Hebrews 11. Part 32. Pandemic.
God is with you! We live in a culture that is being deconstructed before our very eyes, our civic structures being challenged and reconfigured as we discover corruption and wrongdoing. Changes are being made for good, God is working, and yet resistance often comes from within our churches.
Simultaneously, a virus ravages our land without much resistance on our part. We’ve proven to be largely non-compliant with the simple measures required to stop this virus. As of this writing, we’re the nation with the most infections and deaths: 3,987,584 cases of the 15,284,136 total in the world, with 143,446 loved ones dead of the global 624,665 (Johns Hopkins).
“Now faith is the assurance of things hoped for, the conviction of things not seen. Without faith it is impossible to please God, for whoever would draw near to God must believe that he exists and that he rewards those who seek him” (Hebrews 11:1, 6 ESV)."Without faith it is impossible to please God, for whoever would draw near to God must believe that he exists and that he rewards those who seek him" (Hebrews 11:6). #Faith Click To Tweet
At this time, as always, we turn to the Lord and to his Word, keeping our eyes on the Lord of creation, the one who brought Israel out of captivity, the founder of our salvation. The Lord has carried and helped millions of believers who have gone before us. The blessing of his presence will sustain us, as it did Moses in the challenging circumstances of his time.The Lord has carried and helped millions of believers who have gone before us. The blessing of his presence will sustain us, as it did Moses in the challenging circumstances of his time. #Faith Click To Tweet
Moses became a man in a decadent rock-star culture. The ancient Egyptian culture was so debauched that God gave detailed instructions (Leviticus 18) to the Hebrews when they were finally freed from their four hundred years of slavery, so they would know what was right and what was wrong within human sexual relations. They were leaving one pagan land and would be entering another. They needed to know.
The beautiful baby grew to be an exceedingly handsome man. Moses was a member of the royal household, and he was probably pursued by the women of the court. In this decadent world, Moses, however, did not forsake his faith.
Contrary to the movie The Ten Commandments, Moses knew his heritage. He knew God had chosen Israel (Jacob) to father the family who would produce the Messiah. He knew the promises given by God. Decades later, he said this to Pharaoh, speaking the words God had given him: “Thus says the LORD, Israel is my firstborn son” (Exodus 4:22 ESV).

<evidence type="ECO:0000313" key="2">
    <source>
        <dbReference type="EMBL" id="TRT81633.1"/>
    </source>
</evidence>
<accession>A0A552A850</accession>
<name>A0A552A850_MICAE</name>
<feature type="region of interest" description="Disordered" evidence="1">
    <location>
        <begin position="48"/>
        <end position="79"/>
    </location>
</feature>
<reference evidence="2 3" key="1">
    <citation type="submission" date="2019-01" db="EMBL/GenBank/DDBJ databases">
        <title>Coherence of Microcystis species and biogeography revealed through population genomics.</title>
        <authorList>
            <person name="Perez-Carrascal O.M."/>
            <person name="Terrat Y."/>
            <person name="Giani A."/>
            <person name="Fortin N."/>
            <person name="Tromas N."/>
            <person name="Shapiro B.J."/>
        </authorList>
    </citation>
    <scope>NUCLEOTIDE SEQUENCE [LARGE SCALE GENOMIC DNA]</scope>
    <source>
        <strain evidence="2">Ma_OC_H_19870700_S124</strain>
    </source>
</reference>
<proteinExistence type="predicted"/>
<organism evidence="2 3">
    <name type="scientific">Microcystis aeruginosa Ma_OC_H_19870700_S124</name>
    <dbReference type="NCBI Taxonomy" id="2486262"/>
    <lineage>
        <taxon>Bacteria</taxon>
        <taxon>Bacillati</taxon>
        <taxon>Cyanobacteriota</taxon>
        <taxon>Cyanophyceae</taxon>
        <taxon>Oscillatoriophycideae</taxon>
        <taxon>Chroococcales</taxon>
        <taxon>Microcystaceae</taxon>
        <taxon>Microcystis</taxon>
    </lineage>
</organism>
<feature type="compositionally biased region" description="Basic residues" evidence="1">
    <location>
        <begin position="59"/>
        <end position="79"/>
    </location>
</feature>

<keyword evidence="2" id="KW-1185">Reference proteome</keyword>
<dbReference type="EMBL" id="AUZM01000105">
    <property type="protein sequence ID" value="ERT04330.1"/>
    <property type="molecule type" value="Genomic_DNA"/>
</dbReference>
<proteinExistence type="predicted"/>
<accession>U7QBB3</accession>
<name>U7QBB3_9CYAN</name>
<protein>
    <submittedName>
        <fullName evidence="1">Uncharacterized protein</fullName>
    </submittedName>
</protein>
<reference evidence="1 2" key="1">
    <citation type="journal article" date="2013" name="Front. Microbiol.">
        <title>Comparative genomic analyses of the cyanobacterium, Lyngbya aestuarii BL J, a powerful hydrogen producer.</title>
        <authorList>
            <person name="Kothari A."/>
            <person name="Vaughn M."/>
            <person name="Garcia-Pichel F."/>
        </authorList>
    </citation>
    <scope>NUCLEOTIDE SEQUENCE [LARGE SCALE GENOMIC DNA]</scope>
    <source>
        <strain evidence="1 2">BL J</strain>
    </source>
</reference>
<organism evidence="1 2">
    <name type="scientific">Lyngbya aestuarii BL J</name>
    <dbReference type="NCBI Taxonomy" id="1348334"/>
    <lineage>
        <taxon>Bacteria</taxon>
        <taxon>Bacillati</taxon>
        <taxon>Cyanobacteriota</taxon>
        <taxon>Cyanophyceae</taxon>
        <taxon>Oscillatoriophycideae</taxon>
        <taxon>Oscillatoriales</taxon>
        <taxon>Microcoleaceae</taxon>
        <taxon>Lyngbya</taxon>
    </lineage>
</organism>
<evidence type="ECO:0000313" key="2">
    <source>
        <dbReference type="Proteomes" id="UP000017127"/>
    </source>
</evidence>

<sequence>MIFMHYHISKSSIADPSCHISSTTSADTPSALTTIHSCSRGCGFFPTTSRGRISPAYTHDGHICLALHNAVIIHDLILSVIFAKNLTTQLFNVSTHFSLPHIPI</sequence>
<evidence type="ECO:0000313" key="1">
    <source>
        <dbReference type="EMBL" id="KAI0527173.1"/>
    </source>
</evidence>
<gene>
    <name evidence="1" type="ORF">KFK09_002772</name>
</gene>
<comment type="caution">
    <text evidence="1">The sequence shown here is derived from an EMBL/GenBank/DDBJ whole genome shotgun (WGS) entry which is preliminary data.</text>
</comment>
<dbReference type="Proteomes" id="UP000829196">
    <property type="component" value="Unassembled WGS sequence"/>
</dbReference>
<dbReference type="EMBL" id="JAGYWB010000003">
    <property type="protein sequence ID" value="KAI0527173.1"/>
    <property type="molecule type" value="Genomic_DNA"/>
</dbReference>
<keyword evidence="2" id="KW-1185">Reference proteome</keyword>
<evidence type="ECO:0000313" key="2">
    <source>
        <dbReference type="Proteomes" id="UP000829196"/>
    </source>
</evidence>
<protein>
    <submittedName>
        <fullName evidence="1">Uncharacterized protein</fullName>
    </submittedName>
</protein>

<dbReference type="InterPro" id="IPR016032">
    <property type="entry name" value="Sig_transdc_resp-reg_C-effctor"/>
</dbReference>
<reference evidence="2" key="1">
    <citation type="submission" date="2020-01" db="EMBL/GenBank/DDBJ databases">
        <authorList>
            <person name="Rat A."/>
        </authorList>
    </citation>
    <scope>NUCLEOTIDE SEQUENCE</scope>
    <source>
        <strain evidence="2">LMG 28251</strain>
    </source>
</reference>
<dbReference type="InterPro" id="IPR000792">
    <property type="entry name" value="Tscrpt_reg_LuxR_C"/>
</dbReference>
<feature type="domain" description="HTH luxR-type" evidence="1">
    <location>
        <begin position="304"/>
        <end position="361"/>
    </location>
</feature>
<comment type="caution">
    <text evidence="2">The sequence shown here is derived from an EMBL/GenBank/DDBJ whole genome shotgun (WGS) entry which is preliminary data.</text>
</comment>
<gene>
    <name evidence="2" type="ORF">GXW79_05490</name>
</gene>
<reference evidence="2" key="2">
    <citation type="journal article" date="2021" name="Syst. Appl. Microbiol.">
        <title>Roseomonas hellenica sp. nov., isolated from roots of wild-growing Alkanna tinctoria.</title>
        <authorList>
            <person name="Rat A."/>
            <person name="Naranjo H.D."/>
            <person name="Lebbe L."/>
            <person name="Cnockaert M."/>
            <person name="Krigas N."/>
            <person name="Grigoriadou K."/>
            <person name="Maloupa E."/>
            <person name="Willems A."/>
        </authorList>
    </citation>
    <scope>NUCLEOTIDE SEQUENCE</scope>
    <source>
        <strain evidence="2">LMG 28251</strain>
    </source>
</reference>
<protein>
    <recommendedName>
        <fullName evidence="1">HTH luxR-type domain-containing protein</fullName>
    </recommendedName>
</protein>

After Moses reached the age of forty (Acts 7:23), he went out to witness firsthand the enslavement of his people (Exodus 2:11). His first action was to kill an Egyptian who was beating a Hebrew slave, demonstrating that Moses knew his family’s history and his own lineage. Moses identified with the Hebrew slave, opposing the Egyptian’s actions. A member of Pharaoh’s household would normally have acted with no concern whatsoever.
Moses’ impetuous response was wrong — he looked about beforehand and then he buried the body to hide it, rightly fearing that someone had seen. However, Moses’ sense of justice and his defense of the downtrodden was not wrong, even if his first attempt wasn’t according to God’s will. At this time, he still acted like a privileged member of the royal family, taking matters into his own hands without seeking God’s guidance.
Two Hebrew slaves who witnessed this action, also knew that Moses was one of them, a Hebrew. “Who made you a prince and a judge over us?” one asked, thrusting Moses aside when he intervened in their argument. “Do you mean to kill me as you killed the Egyptian?” (Exodus 2:14b; Acts 7:27,28).
Stephen tells us Moses “supposed that his brothers would understand that God was giving them salvation by his hand, but they did not understand” (Acts 7:25 ESV). When he heard what the Hebrew slaves thought of him, Moses fled to Midian. (Acts 7:29) Violence was the only tool he had as a pseudo-Egyptian, and it hadn’t worked.
The murder of the Egyptian revealed to Pharaoh that Moses had chosen to side with his family of origin, and so, Pharaoh sought to kill Moses.
“By faith he left Egypt, not being afraid of the anger of the king, for he endured as seeing him who is invisible” (Hebrews 11:27 ESV).
Moses perceived that the invisible God had a different plan to bring his people out of captivity, but didn’t know what it was or that it involved the revelation of God’s power, and so Moses left Egypt, “not being afraid.”